Chlortalidone (chlorthalidone, US)
P : Caution when used during pregnancy
L : Caution when used during lactation
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C03BA04 - chlortalidone (or chlorthalidone)
Chlorthalidone is an oral antihypertensive/diuretic. It is a monosulfamyl diuretic that differs chemically from thiazide diuretics in that a double-ring system is incorporated in its structure. It is 2-chloro-5(1-hydroxy-3-oxo-1- isoindolinyl) benzenesulfonamide with the Molecular Formula C14H11ClN2O4S and weight: 338.76
Treatment of arterial hypertension, essential or nephrogenic or isolated systolic. Treatment of stable, chronic heart failure of mild to moderate degree (New York Heart Association, NYHA: functional class II or III).
Oedema of specific origin
• Ascites due to cirrhosis of the liver in stable patients under close control.
• Oedema due to nephrotic syndrome.
· Diabetes Insipidus.
|Dosage & Administration||
The dosage of Chlortalidone should be individually titrated to give the lowest effective dose; this is particularly important in the elderly. Chlortalidone should be taken orally, preferably as a single daily dose at breakfast time.
The recommended starting dose is 25mg/day. This is sufficient to produce the maximum hypotensive effect in most patients. If the decrease in blood pressure proves inadequate with 25mg/day, then the dose can be increased to 50mg/day. If a further reduction in blood pressure is required, additional hypertensive therapy may be added to the dosage regime.
Stable, chronic heart failure (NYHA: functional class II /III):
The recommended starting dose is 25 to 50mg/day, in severe cases it may be increased up to 100 to 200mg/day. The usual maintenance dose is the lowest effective dose, eg 25 to 50mg/day either daily or every other day. If the response proves inadequate, digitalis or an ACE inhibitor, or both, may be added.
Oedema of specific origin
The lowest effective dose is to be identified by titration and administered over limited periods only. It is recommended that doses should not exceed 50mg/day.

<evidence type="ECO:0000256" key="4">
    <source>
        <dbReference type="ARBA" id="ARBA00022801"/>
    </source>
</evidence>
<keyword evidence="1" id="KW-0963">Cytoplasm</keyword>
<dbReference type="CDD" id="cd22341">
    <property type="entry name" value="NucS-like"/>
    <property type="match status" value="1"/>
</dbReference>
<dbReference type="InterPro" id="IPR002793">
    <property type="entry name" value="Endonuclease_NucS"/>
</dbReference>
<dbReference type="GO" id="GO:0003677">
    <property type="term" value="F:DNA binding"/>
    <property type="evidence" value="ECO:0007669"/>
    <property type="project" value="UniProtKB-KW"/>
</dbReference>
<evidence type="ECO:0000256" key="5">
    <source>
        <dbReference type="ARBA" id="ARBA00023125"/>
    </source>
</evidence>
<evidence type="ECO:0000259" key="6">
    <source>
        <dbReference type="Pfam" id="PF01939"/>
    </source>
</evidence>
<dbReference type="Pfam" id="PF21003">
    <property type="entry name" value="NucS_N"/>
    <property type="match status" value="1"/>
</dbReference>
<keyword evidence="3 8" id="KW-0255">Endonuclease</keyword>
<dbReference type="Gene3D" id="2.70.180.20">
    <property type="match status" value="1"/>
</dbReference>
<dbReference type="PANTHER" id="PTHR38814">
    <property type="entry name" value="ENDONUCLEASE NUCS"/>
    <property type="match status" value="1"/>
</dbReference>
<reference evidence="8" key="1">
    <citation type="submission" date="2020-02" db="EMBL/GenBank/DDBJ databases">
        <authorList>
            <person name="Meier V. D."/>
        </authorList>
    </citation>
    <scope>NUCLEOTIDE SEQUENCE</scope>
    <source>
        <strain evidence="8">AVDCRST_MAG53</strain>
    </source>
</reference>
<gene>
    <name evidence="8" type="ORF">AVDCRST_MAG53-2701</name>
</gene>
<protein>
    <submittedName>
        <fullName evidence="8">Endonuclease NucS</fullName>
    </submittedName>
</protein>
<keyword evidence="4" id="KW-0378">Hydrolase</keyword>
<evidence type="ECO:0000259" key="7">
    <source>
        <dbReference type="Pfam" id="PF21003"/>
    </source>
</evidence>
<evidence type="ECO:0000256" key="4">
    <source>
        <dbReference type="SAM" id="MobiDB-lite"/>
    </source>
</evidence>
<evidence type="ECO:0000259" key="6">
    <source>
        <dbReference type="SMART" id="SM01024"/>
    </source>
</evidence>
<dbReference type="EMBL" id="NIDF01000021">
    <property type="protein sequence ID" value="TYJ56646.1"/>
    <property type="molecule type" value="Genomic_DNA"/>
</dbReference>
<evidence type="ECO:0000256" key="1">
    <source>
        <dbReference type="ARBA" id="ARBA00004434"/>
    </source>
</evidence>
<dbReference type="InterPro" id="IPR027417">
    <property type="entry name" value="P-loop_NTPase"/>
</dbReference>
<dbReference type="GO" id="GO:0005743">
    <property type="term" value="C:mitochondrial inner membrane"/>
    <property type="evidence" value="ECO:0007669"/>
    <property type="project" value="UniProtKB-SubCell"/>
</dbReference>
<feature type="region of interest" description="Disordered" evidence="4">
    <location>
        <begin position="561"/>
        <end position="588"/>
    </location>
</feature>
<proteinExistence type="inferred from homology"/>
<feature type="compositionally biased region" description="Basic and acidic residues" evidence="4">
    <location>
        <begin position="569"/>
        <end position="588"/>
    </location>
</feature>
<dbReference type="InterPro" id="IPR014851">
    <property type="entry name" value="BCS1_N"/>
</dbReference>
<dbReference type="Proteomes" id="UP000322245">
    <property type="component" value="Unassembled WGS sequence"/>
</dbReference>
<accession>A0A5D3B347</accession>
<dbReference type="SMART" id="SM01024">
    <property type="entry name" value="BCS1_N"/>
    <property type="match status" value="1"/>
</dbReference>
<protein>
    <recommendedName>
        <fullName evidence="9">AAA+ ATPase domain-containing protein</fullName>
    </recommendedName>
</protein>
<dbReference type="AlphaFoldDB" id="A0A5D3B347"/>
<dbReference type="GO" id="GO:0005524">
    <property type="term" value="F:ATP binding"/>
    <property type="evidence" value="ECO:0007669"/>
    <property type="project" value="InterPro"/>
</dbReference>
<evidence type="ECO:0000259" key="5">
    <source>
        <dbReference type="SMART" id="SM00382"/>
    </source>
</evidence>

Initially 100mg twice daily but reducing where possible to a daily maintenance dose of 50mg.
The lowest effective dose should also be used in children. For example, an initial dose of 0.5 to 1mg/kg/48hours and a maximum dose of 1.7mg/kg/48hours have been used.
Elderly patients and patients with renal impairment:
The lowest effective dose of Chlortalidone is also recommended for patients with mild renal insufficiency and for elderly patients.
In elderly patients, the elimination of chlortalidone is slower than in healthy young adults, although absorption is the same. Therefore, a reduction in the recommended adult dosage may be needed. Close medical observation is indicated when treating patients of advanced age with chlortalidone.
Chlortalidone and the thiazide diuretics lose their diuretic effect when the creatinine clearance is <30ml/min.
Signs and symptoms: In poisoning due to an overdosage the following signs and symptoms may occur: dizziness, nausea, somnolence, hypovolaemia, hypotension and electrolyte disturbances associated with cardiac arrhythmias and muscle spasms.Treatment: There is no specific antidote to Chlortalidone. Gastric lavage, emesis or activated charcoal should be employed to reduce absorption. Blood pressure and fluid and electrolyte balance should be monitored and appropriate corrective measures taken. Intravenous fluid and electrolyte replacement may be indicated.